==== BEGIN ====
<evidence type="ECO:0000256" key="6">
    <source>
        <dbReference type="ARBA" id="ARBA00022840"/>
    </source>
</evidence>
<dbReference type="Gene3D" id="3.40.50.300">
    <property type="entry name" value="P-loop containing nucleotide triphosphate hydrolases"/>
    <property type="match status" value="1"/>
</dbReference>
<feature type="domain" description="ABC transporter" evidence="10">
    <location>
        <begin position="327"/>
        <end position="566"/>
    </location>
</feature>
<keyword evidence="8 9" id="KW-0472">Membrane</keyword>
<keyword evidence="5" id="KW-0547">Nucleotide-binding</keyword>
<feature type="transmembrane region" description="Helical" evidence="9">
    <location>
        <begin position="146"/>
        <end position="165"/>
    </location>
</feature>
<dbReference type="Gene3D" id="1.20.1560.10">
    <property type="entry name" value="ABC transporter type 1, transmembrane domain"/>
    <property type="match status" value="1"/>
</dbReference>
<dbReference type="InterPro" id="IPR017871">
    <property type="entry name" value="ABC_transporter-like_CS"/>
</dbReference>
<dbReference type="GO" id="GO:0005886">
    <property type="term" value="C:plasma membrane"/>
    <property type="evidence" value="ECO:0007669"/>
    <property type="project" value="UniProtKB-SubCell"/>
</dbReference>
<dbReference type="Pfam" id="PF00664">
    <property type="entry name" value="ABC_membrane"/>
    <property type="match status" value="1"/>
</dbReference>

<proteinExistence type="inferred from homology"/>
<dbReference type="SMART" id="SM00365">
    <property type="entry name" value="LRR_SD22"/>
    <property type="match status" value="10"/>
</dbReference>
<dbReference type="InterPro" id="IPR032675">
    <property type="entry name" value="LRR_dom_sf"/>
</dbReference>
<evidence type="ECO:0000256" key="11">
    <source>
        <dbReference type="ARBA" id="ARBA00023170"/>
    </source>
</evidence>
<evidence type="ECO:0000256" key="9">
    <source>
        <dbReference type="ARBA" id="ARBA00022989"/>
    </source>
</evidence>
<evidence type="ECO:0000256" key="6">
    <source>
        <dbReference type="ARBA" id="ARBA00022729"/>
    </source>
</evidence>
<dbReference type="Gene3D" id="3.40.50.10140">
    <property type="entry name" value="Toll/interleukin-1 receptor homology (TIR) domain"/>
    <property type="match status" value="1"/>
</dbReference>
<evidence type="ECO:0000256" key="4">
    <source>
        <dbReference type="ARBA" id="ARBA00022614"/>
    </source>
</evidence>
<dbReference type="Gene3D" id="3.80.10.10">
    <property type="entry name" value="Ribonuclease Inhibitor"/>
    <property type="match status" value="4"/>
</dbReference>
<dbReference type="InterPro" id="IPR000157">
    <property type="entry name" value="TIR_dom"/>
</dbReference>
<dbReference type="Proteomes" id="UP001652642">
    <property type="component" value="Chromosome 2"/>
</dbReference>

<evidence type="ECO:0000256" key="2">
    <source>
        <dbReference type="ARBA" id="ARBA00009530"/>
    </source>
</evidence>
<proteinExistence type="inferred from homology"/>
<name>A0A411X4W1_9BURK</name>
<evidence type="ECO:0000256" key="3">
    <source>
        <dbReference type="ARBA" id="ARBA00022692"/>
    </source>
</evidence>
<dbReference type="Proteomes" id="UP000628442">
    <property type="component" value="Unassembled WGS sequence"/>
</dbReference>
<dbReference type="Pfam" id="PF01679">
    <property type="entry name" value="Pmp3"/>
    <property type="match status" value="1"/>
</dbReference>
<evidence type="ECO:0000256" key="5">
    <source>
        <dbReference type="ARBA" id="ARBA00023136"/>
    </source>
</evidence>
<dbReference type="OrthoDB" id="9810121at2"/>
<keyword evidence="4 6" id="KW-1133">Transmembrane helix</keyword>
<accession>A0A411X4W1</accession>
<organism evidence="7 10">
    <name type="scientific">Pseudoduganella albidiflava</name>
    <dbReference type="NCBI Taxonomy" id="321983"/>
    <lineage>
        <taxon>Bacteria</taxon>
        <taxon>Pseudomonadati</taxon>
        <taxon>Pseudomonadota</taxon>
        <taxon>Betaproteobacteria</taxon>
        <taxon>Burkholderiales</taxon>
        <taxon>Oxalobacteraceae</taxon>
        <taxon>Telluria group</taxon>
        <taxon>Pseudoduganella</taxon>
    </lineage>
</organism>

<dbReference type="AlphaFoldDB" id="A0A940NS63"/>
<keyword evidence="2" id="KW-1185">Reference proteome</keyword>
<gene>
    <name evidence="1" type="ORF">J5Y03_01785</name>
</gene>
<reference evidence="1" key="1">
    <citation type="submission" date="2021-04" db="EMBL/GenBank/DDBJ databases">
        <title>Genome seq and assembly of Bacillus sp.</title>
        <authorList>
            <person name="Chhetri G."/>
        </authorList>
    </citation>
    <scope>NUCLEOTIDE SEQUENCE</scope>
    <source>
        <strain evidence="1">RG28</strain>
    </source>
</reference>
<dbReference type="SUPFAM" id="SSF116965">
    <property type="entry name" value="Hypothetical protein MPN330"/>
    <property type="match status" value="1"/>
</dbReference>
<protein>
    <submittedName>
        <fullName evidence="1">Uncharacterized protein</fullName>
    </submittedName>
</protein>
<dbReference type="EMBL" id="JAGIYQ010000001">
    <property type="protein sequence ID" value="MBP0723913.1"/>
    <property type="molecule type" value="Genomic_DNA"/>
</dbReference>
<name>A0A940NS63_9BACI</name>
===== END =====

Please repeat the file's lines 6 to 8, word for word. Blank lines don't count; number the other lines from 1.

<dbReference type="Gene3D" id="3.40.50.300">
    <property type="entry name" value="P-loop containing nucleotide triphosphate hydrolases"/>
    <property type="match status" value="1"/>